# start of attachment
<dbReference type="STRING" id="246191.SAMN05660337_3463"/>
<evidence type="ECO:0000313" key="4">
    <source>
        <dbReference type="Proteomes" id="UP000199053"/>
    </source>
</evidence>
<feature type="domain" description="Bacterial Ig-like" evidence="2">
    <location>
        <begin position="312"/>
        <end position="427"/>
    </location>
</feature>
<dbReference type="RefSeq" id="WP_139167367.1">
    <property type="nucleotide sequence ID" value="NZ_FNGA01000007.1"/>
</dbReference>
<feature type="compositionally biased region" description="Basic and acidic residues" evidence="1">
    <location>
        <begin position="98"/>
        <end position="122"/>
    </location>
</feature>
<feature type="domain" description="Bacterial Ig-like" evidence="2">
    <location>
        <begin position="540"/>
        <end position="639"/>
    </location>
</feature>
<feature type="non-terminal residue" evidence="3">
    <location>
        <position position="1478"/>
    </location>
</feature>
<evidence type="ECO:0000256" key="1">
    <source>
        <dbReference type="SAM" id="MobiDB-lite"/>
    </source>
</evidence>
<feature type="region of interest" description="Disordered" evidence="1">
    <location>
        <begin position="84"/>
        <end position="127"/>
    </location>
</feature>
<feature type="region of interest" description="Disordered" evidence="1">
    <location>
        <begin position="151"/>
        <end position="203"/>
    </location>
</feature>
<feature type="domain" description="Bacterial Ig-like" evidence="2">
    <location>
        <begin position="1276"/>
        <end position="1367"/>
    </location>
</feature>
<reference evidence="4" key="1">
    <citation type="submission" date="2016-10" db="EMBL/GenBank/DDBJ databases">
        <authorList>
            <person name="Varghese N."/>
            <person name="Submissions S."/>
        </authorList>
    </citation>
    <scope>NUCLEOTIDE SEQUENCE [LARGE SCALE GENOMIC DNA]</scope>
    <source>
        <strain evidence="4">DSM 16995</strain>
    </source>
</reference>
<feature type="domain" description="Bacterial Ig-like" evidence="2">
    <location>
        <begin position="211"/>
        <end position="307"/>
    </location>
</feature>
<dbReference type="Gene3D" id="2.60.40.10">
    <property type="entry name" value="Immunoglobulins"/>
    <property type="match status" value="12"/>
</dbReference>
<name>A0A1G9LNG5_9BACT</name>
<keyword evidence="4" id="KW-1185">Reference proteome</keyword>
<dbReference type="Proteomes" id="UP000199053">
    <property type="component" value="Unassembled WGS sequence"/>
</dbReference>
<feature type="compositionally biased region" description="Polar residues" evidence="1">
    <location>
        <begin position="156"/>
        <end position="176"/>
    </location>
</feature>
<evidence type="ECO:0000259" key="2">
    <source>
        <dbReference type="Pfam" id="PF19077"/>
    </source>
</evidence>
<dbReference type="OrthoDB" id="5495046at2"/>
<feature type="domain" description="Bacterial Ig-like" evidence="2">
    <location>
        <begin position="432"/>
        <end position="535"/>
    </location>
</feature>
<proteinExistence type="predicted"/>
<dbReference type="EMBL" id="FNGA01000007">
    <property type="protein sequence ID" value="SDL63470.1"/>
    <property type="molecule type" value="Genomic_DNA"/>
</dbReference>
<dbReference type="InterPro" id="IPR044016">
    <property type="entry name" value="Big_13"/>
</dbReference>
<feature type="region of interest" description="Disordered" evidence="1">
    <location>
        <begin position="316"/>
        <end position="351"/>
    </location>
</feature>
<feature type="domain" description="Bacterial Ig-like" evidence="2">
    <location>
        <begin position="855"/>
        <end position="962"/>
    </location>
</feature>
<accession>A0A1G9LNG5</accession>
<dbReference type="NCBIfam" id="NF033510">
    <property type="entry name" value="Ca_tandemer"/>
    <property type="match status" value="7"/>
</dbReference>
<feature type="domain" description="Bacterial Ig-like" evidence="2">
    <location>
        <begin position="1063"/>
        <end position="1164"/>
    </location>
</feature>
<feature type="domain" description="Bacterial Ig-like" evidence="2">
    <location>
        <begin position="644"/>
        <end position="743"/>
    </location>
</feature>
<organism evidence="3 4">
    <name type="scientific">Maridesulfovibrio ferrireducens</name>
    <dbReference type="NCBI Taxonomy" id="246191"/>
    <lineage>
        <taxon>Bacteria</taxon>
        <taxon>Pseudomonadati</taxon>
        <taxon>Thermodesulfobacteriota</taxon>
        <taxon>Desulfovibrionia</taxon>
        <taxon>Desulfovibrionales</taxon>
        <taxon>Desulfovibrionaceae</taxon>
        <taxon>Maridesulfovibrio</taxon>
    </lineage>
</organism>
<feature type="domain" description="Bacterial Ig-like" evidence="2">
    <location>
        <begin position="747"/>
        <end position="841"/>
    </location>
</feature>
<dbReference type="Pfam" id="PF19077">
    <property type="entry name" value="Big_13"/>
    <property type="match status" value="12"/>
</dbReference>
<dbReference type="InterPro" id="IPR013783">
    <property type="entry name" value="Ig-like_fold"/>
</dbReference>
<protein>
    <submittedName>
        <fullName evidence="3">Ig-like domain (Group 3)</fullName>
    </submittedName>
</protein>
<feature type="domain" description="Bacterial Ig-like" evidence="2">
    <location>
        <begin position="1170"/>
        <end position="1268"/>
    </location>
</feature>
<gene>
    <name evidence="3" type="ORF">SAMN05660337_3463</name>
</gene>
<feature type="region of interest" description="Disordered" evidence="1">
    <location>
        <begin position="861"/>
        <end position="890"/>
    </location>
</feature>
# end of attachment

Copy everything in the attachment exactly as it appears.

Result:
<dbReference type="STRING" id="246191.SAMN05660337_3463"/>
<evidence type="ECO:0000313" key="4">
    <source>
        <dbReference type="Proteomes" id="UP000199053"/>
    </source>
</evidence>
<feature type="domain" description="Bacterial Ig-like" evidence="2">
    <location>
        <begin position="312"/>
        <end position="427"/>
    </location>
</feature>
<dbReference type="RefSeq" id="WP_139167367.1">
    <property type="nucleotide sequence ID" value="NZ_FNGA01000007.1"/>
</dbReference>
<feature type="compositionally biased region" description="Basic and acidic residues" evidence="1">
    <location>
        <begin position="98"/>
        <end position="122"/>
    </location>
</feature>
<feature type="domain" description="Bacterial Ig-like" evidence="2">
    <location>
        <begin position="540"/>
        <end position="639"/>
    </location>
</feature>
<feature type="non-terminal residue" evidence="3">
    <location>
        <position position="1478"/>
    </location>
</feature>
<evidence type="ECO:0000256" key="1">
    <source>
        <dbReference type="SAM" id="MobiDB-lite"/>
    </source>
</evidence>
<feature type="region of interest" description="Disordered" evidence="1">
    <location>
        <begin position="84"/>
        <end position="127"/>
    </location>
</feature>
<feature type="region of interest" description="Disordered" evidence="1">
    <location>
        <begin position="151"/>
        <end position="203"/>
    </location>
</feature>
<feature type="domain" description="Bacterial Ig-like" evidence="2">
    <location>
        <begin position="1276"/>
        <end position="1367"/>
    </location>
</feature>
<reference evidence="4" key="1">
    <citation type="submission" date="2016-10" db="EMBL/GenBank/DDBJ databases">
        <authorList>
            <person name="Varghese N."/>
            <person name="Submissions S."/>
        </authorList>
    </citation>
    <scope>NUCLEOTIDE SEQUENCE [LARGE SCALE GENOMIC DNA]</scope>
    <source>
        <strain evidence="4">DSM 16995</strain>
    </source>
</reference>
<feature type="domain" description="Bacterial Ig-like" evidence="2">
    <location>
        <begin position="211"/>
        <end position="307"/>
    </location>
</feature>
<dbReference type="Gene3D" id="2.60.40.10">
    <property type="entry name" value="Immunoglobulins"/>
    <property type="match status" value="12"/>
</dbReference>
<name>A0A1G9LNG5_9BACT</name>
<keyword evidence="4" id="KW-1185">Reference proteome</keyword>
<dbReference type="Proteomes" id="UP000199053">
    <property type="component" value="Unassembled WGS sequence"/>
</dbReference>
<feature type="compositionally biased region" description="Polar residues" evidence="1">
    <location>
        <begin position="156"/>
        <end position="176"/>
    </location>
</feature>
<evidence type="ECO:0000259" key="2">
    <source>
        <dbReference type="Pfam" id="PF19077"/>
    </source>
</evidence>
<dbReference type="OrthoDB" id="5495046at2"/>
<feature type="domain" description="Bacterial Ig-like" evidence="2">
    <location>
        <begin position="432"/>
        <end position="535"/>
    </location>
</feature>
<proteinExistence type="predicted"/>
<dbReference type="EMBL" id="FNGA01000007">
    <property type="protein sequence ID" value="SDL63470.1"/>
    <property type="molecule type" value="Genomic_DNA"/>
</dbReference>
<dbReference type="InterPro" id="IPR044016">
    <property type="entry name" value="Big_13"/>
</dbReference>
<feature type="region of interest" description="Disordered" evidence="1">
    <location>
        <begin position="316"/>
        <end position="351"/>
    </location>
</feature>
<feature type="domain" description="Bacterial Ig-like" evidence="2">
    <location>
        <begin position="855"/>
        <end position="962"/>
    </location>
</feature>
<accession>A0A1G9LNG5</accession>
<dbReference type="NCBIfam" id="NF033510">
    <property type="entry name" value="Ca_tandemer"/>
    <property type="match status" value="7"/>
</dbReference>
<feature type="domain" description="Bacterial Ig-like" evidence="2">
    <location>
        <begin position="1063"/>
        <end position="1164"/>
    </location>
</feature>
<feature type="domain" description="Bacterial Ig-like" evidence="2">
    <location>
        <begin position="644"/>
        <end position="743"/>
    </location>
</feature>
<organism evidence="3 4">
    <name type="scientific">Maridesulfovibrio ferrireducens</name>
    <dbReference type="NCBI Taxonomy" id="246191"/>
    <lineage>
        <taxon>Bacteria</taxon>
        <taxon>Pseudomonadati</taxon>
        <taxon>Thermodesulfobacteriota</taxon>
        <taxon>Desulfovibrionia</taxon>
        <taxon>Desulfovibrionales</taxon>
        <taxon>Desulfovibrionaceae</taxon>
        <taxon>Maridesulfovibrio</taxon>
    </lineage>
</organism>
<feature type="domain" description="Bacterial Ig-like" evidence="2">
    <location>
        <begin position="747"/>
        <end position="841"/>
    </location>
</feature>
<dbReference type="Pfam" id="PF19077">
    <property type="entry name" value="Big_13"/>
    <property type="match status" value="12"/>
</dbReference>
<dbReference type="InterPro" id="IPR013783">
    <property type="entry name" value="Ig-like_fold"/>
</dbReference>
<protein>
    <submittedName>
        <fullName evidence="3">Ig-like domain (Group 3)</fullName>
    </submittedName>
</protein>
<feature type="domain" description="Bacterial Ig-like" evidence="2">
    <location>
        <begin position="1170"/>
        <end position="1268"/>
    </location>
</feature>
<gene>
    <name evidence="3" type="ORF">SAMN05660337_3463</name>
</gene>
<feature type="region of interest" description="Disordered" evidence="1">
    <location>
        <begin position="861"/>
        <end position="890"/>
    </location>
</feature>